MARTINSBURG, W. Va. (CN) — A Maryland couple will separately spend the next two decades in prison for their attempt to leak nuclear secrets of naval submarines to a foreign government.
U.S. District Judge Gina Groh on Wednesday sentenced Jonathan,44, and Diana, 46, Toebbe to 19 and 21 years incarceration, respectively, after entering guilty pleas a second time to one count each of conspiracy to communicate restricted data in violation of the Atomic Energy Act. In August, Groh rejected a previous plea agreement calling for Jonathan to receive a sentence for 12 ½ to 17 years and Diana three years in prison after receiving a victim-impact statement from a U.S. Navy vice-admiral that the Tobbe’s attempts to sell secrets of Virginia-class submarines “irreparably harmed” national security.
An indictment unsealed in October 2021 accused the Annapolis couple of attempting to pass secrets Jonathan had on the submarines from his work as an engineer at the Naval Yard in Washington, D.C. to a foreign government identified only as Country 1. Beginning in April 2020, after communicating with Country 1 via encrypted email, Jonathan began a conversation with a person he believed to be one of its attaches, but instead was an undercover FBI agent.
For the next 18 months the indictment accused Jonathan, with Diana as a lookout, of making a series of dead-drops of classified data on a SIM card in three pre-determined locations in Pennsylvania, Virginia and West Virginia. Following a fourth drop in early October 2021, federal agents arrested the Toebbes at a park in Harpers Ferry.
In pleading guilty, Jonathan admitted to a plan to provide the Country 1 attache with a total of 51 packets of information in exchange for $5 million in cryptocurrency. According to court records, the FBI paid the Toebbes $100,000 in Monero during the undercover investigation.
During Diana’s portion of the hearing, Groh read letters aloud made part of the pre-sentence report that Diana attempted to send to Jonathan via clandestine means first on Dec. 21, then on Jan. 4 imploring him to accept responsibility for everything. This led Groh to surmise that they have a Plan B or C once they get released from prison.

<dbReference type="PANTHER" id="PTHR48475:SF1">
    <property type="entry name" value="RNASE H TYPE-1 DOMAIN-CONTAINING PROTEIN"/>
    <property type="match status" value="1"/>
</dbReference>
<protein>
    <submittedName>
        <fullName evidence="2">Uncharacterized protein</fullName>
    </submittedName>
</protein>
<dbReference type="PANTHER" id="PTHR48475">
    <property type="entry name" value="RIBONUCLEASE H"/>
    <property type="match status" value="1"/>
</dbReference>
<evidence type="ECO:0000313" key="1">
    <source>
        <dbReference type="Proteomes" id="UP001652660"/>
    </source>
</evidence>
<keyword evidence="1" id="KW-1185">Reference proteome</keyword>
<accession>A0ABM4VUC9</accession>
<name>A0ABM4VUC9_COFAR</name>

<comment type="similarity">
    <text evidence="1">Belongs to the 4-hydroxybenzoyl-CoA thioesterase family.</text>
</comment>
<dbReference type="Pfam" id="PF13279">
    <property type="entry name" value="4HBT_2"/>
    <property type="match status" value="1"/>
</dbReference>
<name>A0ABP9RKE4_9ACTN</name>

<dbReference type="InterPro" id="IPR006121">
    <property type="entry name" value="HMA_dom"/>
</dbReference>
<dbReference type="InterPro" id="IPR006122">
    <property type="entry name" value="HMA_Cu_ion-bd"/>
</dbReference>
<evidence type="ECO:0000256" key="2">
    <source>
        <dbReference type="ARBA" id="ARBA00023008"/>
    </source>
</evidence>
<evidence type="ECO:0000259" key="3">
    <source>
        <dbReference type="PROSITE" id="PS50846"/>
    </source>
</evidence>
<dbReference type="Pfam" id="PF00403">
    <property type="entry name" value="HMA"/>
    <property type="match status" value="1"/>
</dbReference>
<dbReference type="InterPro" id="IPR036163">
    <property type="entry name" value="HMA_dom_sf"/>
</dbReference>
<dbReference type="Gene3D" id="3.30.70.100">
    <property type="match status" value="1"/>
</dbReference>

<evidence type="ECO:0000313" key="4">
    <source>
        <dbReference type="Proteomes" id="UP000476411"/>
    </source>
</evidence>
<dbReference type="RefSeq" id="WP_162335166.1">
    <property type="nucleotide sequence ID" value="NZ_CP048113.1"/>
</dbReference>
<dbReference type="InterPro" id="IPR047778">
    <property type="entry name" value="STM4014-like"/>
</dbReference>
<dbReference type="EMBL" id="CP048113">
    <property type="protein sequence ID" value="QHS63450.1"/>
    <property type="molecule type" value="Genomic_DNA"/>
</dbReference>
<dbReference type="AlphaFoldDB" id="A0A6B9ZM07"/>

Given her sophistication in attempting to pass the letters to Jonathan, Groh said was indication that Diana was more than just a lookout and deserving of a harsher sentence.
“It’s clear to this court that she was driving the bus,” Groh said.
Later during Jonathan’s portion of the hearing, Groh said a sentence two years longer than the government recommended was necessary as the “cumulative impact of [his] crime remains to be seen.” However, Groh said she considered the “genuine” remorse he expressed prior to her imposition of the sentence and making “productive use of his time” while at the Eastern Regional Jail teaching other inmates, including one that was with him in protective custody accused of sex crimes with minors, mathematics.
When allowed to address the court, Toebbe, who spoke without notes, said “I come to you deeply ashamed.” The stress of additional projects with the Navy and the “collapse of democracy”, he said, resulted in him self-medicating and led to life “getting out of hand.”
After admitted he betrayed the trust of not only the people he worked with, but also his former sailors in the Navy, Toebbe said he’s accepting of whatever sentence he receives.
“I am in anguish of what I have done,” he said in tears. “I need to be punished.”
In addition to the sentences, Groh placed Diana on three years supervised release, and Jonathan five. Also, she ordered Diana to pay $50,000 and Jonahan $47,500 in restitution.
Furthermore, Groh granted request by the Toebbe’s respective attorneys that Diana be placed in a facility in close proximity to Annapolis, and Jonathan in Petersburg, Va. so they can both be near their oldest child.
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